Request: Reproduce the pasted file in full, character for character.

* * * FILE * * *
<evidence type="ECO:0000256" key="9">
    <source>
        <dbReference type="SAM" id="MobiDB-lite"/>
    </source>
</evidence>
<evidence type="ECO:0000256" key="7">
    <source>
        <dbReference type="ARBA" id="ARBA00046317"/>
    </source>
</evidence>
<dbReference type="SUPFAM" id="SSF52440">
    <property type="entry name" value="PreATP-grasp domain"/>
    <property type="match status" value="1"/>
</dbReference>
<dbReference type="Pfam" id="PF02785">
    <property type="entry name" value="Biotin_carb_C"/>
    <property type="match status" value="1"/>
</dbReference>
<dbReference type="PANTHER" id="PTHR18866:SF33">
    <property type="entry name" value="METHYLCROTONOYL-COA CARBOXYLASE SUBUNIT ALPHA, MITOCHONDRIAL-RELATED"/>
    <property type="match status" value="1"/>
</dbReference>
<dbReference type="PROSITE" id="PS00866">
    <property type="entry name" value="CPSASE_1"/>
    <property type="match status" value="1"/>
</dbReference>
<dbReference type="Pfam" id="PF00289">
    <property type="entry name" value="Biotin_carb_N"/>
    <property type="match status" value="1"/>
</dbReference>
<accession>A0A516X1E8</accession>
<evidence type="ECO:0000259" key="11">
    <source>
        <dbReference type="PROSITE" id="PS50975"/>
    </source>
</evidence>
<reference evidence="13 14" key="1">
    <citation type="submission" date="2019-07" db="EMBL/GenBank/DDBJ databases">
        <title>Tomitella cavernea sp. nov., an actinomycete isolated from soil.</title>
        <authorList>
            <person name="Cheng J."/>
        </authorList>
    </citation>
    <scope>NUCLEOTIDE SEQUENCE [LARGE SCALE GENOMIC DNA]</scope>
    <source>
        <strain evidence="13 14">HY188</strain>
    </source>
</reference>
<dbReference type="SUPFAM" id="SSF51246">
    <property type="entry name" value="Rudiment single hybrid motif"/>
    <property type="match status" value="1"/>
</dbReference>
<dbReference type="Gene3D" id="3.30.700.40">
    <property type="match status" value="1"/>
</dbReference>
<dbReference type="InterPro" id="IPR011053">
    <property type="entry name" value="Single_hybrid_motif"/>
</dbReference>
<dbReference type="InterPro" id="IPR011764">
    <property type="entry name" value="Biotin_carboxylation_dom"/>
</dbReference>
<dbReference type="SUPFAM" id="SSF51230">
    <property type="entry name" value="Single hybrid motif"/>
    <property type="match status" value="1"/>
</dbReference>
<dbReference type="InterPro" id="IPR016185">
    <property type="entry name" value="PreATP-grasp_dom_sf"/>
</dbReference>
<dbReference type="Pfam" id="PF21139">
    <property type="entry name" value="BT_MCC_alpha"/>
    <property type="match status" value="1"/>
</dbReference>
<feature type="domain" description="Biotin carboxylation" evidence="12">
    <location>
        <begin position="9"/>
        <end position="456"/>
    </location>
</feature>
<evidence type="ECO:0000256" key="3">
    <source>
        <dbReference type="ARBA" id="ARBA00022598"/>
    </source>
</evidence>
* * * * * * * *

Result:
<evidence type="ECO:0000256" key="9">
    <source>
        <dbReference type="SAM" id="MobiDB-lite"/>
    </source>
</evidence>
<evidence type="ECO:0000256" key="7">
    <source>
        <dbReference type="ARBA" id="ARBA00046317"/>
    </source>
</evidence>
<dbReference type="SUPFAM" id="SSF52440">
    <property type="entry name" value="PreATP-grasp domain"/>
    <property type="match status" value="1"/>
</dbReference>
<dbReference type="Pfam" id="PF02785">
    <property type="entry name" value="Biotin_carb_C"/>
    <property type="match status" value="1"/>
</dbReference>
<dbReference type="PANTHER" id="PTHR18866:SF33">
    <property type="entry name" value="METHYLCROTONOYL-COA CARBOXYLASE SUBUNIT ALPHA, MITOCHONDRIAL-RELATED"/>
    <property type="match status" value="1"/>
</dbReference>
<dbReference type="PROSITE" id="PS00866">
    <property type="entry name" value="CPSASE_1"/>
    <property type="match status" value="1"/>
</dbReference>
<dbReference type="Pfam" id="PF00289">
    <property type="entry name" value="Biotin_carb_N"/>
    <property type="match status" value="1"/>
</dbReference>
<accession>A0A516X1E8</accession>
<evidence type="ECO:0000259" key="11">
    <source>
        <dbReference type="PROSITE" id="PS50975"/>
    </source>
</evidence>
<reference evidence="13 14" key="1">
    <citation type="submission" date="2019-07" db="EMBL/GenBank/DDBJ databases">
        <title>Tomitella cavernea sp. nov., an actinomycete isolated from soil.</title>
        <authorList>
            <person name="Cheng J."/>
        </authorList>
    </citation>
    <scope>NUCLEOTIDE SEQUENCE [LARGE SCALE GENOMIC DNA]</scope>
    <source>
        <strain evidence="13 14">HY188</strain>
    </source>
</reference>
<dbReference type="SUPFAM" id="SSF51246">
    <property type="entry name" value="Rudiment single hybrid motif"/>
    <property type="match status" value="1"/>
</dbReference>
<dbReference type="Gene3D" id="3.30.700.40">
    <property type="match status" value="1"/>
</dbReference>
<dbReference type="InterPro" id="IPR011053">
    <property type="entry name" value="Single_hybrid_motif"/>
</dbReference>
<dbReference type="InterPro" id="IPR011764">
    <property type="entry name" value="Biotin_carboxylation_dom"/>
</dbReference>
<dbReference type="SUPFAM" id="SSF51230">
    <property type="entry name" value="Single hybrid motif"/>
    <property type="match status" value="1"/>
</dbReference>
<dbReference type="InterPro" id="IPR016185">
    <property type="entry name" value="PreATP-grasp_dom_sf"/>
</dbReference>
<dbReference type="Pfam" id="PF21139">
    <property type="entry name" value="BT_MCC_alpha"/>
    <property type="match status" value="1"/>
</dbReference>
<feature type="domain" description="Biotin carboxylation" evidence="12">
    <location>
        <begin position="9"/>
        <end position="456"/>
    </location>
</feature>
<evidence type="ECO:0000256" key="3">
    <source>
        <dbReference type="ARBA" id="ARBA00022598"/>
    </source>
</evidence>